Resource investment turns the corner

We have released the 2020 edition of Resources and Energy Major Projects, an annual census of resources and energy projects worth over $50 million.
Image from the report cover showing mining equipment.

The latest edition of Resources and Energy Major Projects is out.

The Office of the Chief Economist’s latest edition of Resources and Energy Major Projects, suggests that investment in Australia’s resources projects has entered a new growth cycle. The publication is an annual census of resources and energy projects (worth over $50 million) in the development pipeline, and explores trends in exploration and project development.

This year’s project list includes 335 development projects, covering more than 20 different resources and energy commodities. The report shows that projects in their early stages (from first announcements to final investment decisions) are growing, which is a positive sign for long-term investment. The value of committed projects (which are generally further along in the development cycle) has also increased by 30% over the past year.

Several significant factors have driven this growth:

  • Record gold prices have seen a surge of investment in gold production, with a number of Australian mines returning to production. Some of these mines have been closed for more than 20 years. Exploration and development of new gold projects is also increasing rapidly.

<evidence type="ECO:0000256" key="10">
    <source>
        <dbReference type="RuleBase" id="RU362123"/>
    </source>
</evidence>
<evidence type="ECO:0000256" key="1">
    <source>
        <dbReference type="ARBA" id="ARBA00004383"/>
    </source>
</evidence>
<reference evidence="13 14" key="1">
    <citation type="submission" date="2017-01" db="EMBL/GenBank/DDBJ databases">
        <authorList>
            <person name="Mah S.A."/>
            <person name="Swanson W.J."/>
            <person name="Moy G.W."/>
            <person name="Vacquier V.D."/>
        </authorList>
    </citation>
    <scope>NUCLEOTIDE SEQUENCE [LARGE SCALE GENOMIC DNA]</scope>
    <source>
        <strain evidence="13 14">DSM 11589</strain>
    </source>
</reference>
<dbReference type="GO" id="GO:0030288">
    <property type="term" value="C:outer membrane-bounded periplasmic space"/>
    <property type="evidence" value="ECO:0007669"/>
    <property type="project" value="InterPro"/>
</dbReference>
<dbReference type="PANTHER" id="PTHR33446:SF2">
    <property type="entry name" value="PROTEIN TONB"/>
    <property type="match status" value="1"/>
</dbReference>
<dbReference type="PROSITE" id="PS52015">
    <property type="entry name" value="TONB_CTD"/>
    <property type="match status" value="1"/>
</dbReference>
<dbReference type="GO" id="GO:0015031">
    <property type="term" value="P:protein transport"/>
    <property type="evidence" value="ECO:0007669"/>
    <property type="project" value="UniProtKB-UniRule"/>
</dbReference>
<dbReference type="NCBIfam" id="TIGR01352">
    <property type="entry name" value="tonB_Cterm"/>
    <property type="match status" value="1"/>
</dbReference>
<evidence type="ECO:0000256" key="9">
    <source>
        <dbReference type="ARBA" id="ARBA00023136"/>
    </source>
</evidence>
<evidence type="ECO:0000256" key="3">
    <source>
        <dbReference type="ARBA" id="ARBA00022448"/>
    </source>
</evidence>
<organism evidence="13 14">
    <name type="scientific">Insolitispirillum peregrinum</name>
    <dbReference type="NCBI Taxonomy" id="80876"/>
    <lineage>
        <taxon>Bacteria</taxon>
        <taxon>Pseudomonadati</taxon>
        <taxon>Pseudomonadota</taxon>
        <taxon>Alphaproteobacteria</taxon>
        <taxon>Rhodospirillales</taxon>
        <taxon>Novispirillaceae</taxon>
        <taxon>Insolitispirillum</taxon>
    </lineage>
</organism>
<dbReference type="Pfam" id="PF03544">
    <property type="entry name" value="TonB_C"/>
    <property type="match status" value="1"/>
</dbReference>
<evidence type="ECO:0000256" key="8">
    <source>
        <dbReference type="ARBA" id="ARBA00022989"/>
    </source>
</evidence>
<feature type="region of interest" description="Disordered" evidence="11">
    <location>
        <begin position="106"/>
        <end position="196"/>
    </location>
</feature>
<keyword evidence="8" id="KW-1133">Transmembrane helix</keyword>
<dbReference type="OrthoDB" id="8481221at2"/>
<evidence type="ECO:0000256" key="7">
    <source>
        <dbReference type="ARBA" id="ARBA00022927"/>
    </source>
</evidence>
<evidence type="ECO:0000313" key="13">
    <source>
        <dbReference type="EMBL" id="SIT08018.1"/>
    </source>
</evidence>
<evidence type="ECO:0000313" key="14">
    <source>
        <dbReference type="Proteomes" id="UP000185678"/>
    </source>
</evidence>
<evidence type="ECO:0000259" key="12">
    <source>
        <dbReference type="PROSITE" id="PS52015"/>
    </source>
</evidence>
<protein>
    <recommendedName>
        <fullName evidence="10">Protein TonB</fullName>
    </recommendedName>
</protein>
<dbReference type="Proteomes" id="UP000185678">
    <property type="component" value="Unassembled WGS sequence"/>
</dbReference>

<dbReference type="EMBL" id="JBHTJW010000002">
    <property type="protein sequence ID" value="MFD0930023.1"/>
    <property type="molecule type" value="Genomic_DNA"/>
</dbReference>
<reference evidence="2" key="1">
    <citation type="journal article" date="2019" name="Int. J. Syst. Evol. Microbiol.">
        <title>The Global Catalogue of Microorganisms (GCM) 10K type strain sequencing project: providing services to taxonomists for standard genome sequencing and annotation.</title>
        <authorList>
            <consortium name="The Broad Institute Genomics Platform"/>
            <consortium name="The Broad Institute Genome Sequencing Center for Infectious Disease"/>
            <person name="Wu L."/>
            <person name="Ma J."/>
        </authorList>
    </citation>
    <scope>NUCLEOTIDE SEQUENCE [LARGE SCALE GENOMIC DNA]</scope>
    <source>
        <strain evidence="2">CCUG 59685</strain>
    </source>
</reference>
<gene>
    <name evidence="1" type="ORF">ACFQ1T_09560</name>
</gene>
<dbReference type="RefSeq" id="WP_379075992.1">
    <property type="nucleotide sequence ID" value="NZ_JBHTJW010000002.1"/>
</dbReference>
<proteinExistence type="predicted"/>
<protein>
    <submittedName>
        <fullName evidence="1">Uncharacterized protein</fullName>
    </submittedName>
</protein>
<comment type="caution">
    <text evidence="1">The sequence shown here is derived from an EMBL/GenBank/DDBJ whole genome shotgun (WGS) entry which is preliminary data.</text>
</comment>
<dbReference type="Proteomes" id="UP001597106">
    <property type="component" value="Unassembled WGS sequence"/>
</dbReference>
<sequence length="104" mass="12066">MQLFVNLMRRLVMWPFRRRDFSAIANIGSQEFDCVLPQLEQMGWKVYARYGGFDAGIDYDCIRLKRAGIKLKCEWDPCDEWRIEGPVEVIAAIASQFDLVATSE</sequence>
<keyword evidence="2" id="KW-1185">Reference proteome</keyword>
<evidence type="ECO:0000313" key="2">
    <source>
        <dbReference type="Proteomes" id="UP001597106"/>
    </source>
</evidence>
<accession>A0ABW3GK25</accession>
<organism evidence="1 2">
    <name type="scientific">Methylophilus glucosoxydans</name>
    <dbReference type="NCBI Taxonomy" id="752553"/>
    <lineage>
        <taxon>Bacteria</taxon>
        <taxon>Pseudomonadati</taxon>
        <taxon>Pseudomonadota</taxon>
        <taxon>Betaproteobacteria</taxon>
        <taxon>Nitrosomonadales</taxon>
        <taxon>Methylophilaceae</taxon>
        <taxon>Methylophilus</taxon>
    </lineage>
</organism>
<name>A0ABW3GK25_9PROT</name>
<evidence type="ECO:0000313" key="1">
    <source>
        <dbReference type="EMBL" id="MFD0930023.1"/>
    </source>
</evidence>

• An uptake in battery technology around the world has driven greater investment in nickel, cobalt, rare earths and lithium. This has led to a surge of investment in Australia’s massive deposits, with potential for further investment in domestic processing facilities. The project listing now includes around 60 projects in the ‘battery commodity’ space, valued at over $26 billion. Many of these will involve innovative mining practices and new processing technology.

Slightly offsetting this, tough global conditions and low energy prices have weighed on the development of coal and LNG projects, with some being deferred as a result. Finance is likely to remain difficult for these projects.

The previous commodity boom led to record levels of investment to unlock Australia’s massive commodity deposits. However, this investment declined sharply as projects reached completion and the commodity cycle shifted towards exports. It is now clear that commodity investment has turned a corner, with a new investment cycle emerging amidst a surge in technological change and shifts in the global economy.

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For more information, access the Resources and Energy Major Projects report

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